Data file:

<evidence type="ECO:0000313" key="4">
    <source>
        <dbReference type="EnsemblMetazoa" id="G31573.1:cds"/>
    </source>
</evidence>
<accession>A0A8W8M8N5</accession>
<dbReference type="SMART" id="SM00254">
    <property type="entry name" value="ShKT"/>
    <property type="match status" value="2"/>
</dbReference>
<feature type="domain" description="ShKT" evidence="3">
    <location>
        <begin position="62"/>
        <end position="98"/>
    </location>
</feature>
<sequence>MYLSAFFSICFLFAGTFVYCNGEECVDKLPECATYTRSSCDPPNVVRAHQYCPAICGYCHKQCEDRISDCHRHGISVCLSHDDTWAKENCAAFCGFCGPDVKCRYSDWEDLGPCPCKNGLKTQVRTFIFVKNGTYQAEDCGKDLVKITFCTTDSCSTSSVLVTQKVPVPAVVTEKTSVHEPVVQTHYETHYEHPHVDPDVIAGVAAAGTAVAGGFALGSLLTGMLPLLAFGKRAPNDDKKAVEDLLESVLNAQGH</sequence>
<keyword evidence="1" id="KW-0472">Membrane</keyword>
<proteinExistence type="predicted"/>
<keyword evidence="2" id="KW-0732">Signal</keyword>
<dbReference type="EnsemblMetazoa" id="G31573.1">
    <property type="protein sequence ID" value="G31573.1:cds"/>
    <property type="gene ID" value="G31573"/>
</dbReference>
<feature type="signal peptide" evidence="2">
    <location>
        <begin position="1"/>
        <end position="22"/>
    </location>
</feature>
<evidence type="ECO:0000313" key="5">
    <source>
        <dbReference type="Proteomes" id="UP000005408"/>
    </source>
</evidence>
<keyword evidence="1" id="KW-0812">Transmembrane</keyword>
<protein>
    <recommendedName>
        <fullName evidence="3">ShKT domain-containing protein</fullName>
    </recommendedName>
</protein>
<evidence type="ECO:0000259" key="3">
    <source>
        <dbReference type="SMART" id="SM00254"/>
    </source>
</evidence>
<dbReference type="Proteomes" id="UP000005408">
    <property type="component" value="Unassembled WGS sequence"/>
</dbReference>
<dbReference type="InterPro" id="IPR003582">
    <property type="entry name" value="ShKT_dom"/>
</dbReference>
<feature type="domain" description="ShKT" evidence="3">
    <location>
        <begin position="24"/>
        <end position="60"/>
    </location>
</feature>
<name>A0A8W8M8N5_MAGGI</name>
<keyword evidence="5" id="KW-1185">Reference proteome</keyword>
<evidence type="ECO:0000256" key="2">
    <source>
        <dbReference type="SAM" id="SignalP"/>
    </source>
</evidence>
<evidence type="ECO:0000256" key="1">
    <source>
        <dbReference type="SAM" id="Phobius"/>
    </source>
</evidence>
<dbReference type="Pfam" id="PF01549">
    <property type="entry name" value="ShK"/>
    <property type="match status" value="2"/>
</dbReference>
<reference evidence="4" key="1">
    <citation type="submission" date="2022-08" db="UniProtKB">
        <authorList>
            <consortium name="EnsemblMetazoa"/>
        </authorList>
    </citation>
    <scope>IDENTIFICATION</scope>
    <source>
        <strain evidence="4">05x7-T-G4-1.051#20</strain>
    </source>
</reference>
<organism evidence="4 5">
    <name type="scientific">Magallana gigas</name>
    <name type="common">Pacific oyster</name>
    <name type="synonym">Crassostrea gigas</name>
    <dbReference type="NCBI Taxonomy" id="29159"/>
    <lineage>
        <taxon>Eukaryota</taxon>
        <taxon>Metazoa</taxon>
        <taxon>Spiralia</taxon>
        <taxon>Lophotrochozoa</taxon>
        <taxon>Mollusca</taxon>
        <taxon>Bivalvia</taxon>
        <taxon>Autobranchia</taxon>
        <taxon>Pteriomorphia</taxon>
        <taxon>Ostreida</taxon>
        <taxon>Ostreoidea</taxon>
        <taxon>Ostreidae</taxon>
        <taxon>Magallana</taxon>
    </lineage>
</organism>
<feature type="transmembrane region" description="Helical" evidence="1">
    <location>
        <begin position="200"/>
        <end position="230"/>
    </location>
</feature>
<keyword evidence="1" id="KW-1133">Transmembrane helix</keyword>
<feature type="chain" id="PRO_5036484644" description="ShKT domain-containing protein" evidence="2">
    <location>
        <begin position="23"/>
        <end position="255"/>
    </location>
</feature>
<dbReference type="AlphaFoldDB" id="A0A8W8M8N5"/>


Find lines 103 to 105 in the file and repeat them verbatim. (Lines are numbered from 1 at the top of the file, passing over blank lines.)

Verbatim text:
        <taxon>Magallana</taxon>
    </lineage>
</organism>